Since leaving the SFA he has written two books with his latest, First Elevens, about the early days of international football between Scotland and England.
For all that he has been an insider, Mitchell remains a firm football enthusiast and he is convinced that Scottish fans will come out to see the Olympics. With tickets as low as £20, it seems a small price to pay to say ‘I was there’ at an Olympic Games.
“The fans will see something different.” says Mitchell. “There will be very much a sense of ‘this is the Olympics’ with the whole look of the stadium and the decoration all different.
“Even the refreshment stalls will be totally different, with a menu that is not your traditional pie and Bovril but is very much an international menu.”
The lack of Scots or even Team GB does not lessen his enthusiasm: “As far as the Olympics organisation is concerned we knew some time ago that Team GB would not be playing in Glasgow. But that doesn’t take away any of the pressure about putting on a good show.”
Mitchell and all his marketing and public relations colleagues are out to gain the widest possible audience for the Olympics in Glasgow. “There’s something very special about it,” said Mitchell. “It’s very much the kind of event for people to go to if they have never been to football before. There are football matches every weekend in Scotland which are attractive in their own right, but this is a bit of history. A lot of people are supporting the events and it’s not your typical football audience as we’re offering a different kind of entertainment. We hope the atmosphere will be buzzing and that it will be a pleasant sports-minded atmosphere.”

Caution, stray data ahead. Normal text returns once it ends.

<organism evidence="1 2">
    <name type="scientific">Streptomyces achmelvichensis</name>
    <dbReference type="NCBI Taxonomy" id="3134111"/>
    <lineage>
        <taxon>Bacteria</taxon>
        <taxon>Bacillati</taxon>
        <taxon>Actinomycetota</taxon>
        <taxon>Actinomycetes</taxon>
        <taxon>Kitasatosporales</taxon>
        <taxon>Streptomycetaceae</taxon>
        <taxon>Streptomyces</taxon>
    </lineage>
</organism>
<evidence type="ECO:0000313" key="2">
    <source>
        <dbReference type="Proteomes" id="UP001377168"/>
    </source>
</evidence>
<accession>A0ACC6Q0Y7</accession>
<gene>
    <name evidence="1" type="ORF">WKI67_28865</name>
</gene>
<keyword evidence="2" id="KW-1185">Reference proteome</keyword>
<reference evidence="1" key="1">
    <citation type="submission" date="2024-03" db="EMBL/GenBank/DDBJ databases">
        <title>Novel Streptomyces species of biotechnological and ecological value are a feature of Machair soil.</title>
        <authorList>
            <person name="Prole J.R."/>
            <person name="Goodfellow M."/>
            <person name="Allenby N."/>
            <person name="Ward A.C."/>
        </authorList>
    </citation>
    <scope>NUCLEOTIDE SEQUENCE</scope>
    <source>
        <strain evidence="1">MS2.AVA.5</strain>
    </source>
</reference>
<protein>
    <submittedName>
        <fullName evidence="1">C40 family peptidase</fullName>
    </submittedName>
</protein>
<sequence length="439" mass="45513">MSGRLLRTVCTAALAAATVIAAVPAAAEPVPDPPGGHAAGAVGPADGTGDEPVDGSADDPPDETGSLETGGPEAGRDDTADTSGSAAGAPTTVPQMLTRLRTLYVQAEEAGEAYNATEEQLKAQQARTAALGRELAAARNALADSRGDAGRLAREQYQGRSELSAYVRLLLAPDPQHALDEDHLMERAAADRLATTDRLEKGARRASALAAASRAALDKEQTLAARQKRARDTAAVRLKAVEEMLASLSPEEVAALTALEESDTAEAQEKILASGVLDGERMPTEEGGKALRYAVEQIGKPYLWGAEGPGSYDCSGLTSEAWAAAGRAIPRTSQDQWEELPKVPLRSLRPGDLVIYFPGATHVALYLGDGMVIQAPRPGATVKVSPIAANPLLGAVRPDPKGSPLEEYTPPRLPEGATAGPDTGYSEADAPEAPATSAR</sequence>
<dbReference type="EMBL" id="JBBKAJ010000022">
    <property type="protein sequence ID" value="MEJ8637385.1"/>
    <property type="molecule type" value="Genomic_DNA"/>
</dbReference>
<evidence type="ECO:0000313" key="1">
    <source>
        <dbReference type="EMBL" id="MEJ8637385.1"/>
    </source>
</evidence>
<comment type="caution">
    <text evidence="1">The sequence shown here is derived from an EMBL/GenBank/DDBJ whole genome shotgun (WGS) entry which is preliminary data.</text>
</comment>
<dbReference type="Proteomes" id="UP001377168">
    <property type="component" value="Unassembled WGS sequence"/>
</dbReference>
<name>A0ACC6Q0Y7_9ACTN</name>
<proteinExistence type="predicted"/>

But what about the football fan, the dedicated follower of the beautiful game – what’s in it for him and her? Mitchell explained: “You will get the chance to see unusual teams that you wouldn’t normally get the chance to see and there will be a sprinkling of famous names in there, too, both in the men’s and women’s football. There will also be some complete unknowns like the women from North Korea and the men from Honduras, but that is what makes it so different.”